There are over one hundred types of arthritis. Among the most painful is rheumatoid arthritis. This is the most common autoimmune arthritis. Pain and swelling in the wrists and small joints of the hands and feet are symptoms of rheumatoid arthritis. RA is the result of the body’s immune system working improperly.
It is important to get a correct diagnosis for RA because it has symptoms similar to other diseases. With an accurate diagnosis, RA can be treated effectively to lower pain levels and stop the swelling in the joints. Damage to joints can also be prevented when the disease is accurately diagnosed and treated in the early stages. Early diagnosis and treatment increase the likelihood of better results in the long run.
Symptoms of RA
The most notable symptoms of RA are joint pain, stiffness in the joints and swelling. Joint movement decreases over time. The small joints of the hands and feet are most affected. However, RA has also been known to attack other organs in some individuals. These can include the eyes, skin or lungs.
Morning stiffness is common with RA. Severe stiffness can last one or two hours, and in some instances, it may last the entire day. Moving the joints can improve the stiffness that is a hallmark of the disease. Other forms of arthritis do not necessarily present with morning stiffness lasting for a prolonged period of time.
Patients with RA may also experience low fevers, loss of appetite and lower energy levels. Rheumatoid nodules may grow beneath the skin. These are firm lumps that can be found in the elbow and hands. A related condition called Sjogren’s syndrome may accompany RA, causing dry mouth and eyes.
Causes of RA
More is known about what happens with RA than the actual cause of the disease. It is an autoimmune disease. A healthy immune system will attack foreign substances in the body, such as viruses or bacteria. It does this by creating inflammation. When there is a problem with the autoimmune system, healthy tissues are attacked and inflammation is created. In the case of RA, the inflammation occurs in the joints, causing pain and swelling that remains. If the inflammation is not reduced, the joints can be irreversibly damaged. Some individuals may be predisposed to RA since it tends to run in families.
Blood tests, physical examination and imaging tests are used in diagnosing RA. Several tests are needed for an accurate diagnosis. The blood tests will reveal antibodies that are seen in RA patients. A false positive occurs when the antibodies are found in people who do not have RA. Blood tests can also show high levels of inflammation. RA can be confused with some viral infections. When the symptoms are very mild, RA can be difficult to diagnose.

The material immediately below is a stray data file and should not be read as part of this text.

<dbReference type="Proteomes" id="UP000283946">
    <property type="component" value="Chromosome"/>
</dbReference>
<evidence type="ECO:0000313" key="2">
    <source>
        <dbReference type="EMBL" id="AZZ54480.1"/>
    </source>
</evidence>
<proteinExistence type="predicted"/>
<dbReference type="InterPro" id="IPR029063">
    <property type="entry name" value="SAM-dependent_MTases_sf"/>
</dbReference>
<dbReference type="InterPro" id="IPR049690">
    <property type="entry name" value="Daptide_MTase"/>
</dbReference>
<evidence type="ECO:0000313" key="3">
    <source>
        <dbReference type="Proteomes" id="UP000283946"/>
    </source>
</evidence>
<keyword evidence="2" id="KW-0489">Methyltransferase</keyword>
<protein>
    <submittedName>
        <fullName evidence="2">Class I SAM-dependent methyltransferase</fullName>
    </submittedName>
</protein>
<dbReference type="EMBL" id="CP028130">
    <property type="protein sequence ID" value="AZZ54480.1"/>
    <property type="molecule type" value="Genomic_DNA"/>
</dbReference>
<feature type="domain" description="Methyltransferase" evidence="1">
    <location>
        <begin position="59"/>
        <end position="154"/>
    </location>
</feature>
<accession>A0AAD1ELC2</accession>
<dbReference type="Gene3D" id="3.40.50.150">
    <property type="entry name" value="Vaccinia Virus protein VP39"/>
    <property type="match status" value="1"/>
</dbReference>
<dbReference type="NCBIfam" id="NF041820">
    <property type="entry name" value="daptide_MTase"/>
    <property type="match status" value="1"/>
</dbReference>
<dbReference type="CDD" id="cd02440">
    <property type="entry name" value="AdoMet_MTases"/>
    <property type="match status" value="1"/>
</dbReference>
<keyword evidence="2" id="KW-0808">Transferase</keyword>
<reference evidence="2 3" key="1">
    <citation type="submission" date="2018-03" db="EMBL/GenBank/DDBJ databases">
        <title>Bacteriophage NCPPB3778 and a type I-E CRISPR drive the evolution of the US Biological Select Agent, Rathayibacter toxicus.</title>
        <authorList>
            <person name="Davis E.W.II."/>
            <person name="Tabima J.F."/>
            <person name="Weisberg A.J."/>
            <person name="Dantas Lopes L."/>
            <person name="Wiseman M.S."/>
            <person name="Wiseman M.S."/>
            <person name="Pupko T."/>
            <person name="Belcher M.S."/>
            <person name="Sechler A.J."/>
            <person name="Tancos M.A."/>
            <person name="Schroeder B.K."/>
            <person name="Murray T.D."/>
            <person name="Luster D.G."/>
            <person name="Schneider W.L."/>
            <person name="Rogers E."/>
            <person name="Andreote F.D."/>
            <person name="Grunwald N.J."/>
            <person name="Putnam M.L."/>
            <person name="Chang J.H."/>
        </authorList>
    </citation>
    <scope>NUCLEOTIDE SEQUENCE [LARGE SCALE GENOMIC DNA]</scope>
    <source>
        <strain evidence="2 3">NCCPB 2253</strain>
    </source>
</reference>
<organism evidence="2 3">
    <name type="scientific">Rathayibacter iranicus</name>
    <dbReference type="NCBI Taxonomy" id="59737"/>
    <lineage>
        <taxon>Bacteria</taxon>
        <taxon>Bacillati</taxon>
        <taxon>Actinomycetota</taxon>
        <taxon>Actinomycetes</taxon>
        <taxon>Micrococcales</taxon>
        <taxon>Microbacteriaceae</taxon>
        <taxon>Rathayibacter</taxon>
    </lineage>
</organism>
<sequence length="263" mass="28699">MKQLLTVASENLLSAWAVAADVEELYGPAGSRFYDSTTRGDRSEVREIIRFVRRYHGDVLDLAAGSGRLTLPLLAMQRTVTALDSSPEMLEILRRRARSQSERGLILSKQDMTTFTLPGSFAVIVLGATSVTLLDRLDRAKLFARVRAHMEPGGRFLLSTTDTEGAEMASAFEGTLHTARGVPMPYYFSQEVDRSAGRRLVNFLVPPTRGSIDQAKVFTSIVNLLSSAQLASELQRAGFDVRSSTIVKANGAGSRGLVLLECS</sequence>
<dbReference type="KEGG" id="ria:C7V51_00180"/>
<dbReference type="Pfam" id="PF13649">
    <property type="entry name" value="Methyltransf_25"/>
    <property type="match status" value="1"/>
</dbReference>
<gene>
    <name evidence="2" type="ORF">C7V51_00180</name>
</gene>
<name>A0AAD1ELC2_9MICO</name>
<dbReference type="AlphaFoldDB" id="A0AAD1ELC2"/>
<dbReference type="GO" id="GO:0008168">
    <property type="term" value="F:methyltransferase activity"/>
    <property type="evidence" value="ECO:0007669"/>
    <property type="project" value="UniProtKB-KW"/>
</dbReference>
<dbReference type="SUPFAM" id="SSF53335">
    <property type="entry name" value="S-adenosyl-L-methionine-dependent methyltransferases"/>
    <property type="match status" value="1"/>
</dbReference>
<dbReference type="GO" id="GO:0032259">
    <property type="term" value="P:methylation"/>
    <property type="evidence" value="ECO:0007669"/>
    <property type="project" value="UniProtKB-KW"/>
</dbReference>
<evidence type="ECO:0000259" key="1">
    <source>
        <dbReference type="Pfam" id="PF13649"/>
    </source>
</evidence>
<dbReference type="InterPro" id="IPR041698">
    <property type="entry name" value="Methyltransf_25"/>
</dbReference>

The blood tests of an RA patient will often show a low red blood cell count. A protein called rheumatoid factor can be found in patients who have had RA for a while. It is less common in those who show early signs of the disease.
X-rays are also used to help diagnose RA, but if the disease is in the early stages, joints may look normal. In this case, x-rays can be helpful in determining a base line for the progression of the disease. The severity of the disease can be determined with MRI and ultrasound scanning.
In most instances, RA patients are diagnosed three or more months after the presentation of symptoms. Some patients may be diagnosed sooner.
Unfortunately, at this time, there is no cure for RA. Improvement with pain and swelling and alleviation of joint stiffness is the main goal of RA treatment. Treatment plans may need to change over time, and there is no one treatment that can be used for all RA patients.
Treatment often begins with DMARDs, or disease-modifying antirheumatic drugs. The purpose of these drugs is to relieve pain, swelling and inflammation and slow the progression of damage to the joints.
In addition to medications, effective treatment involves physical and occupational therapy. Some patients are helped with chiropractic care, nutrition counseling and acupuncture.
Early diagnosis and treatment yield optimal results. Many patients are able to maintain their daily activities with proper treatment. Learning how to cope with the disease is also an important component of successful treatment.
Dr. Rolland Miro has expertise in treating RA patients and alleviating their pain. If you or a loved one suffer from this chronic disease, we encourage you to contact Manhattan Sports Therapy for a consultation. Discover how we can help you eliminate pain and resume an active lifestyle.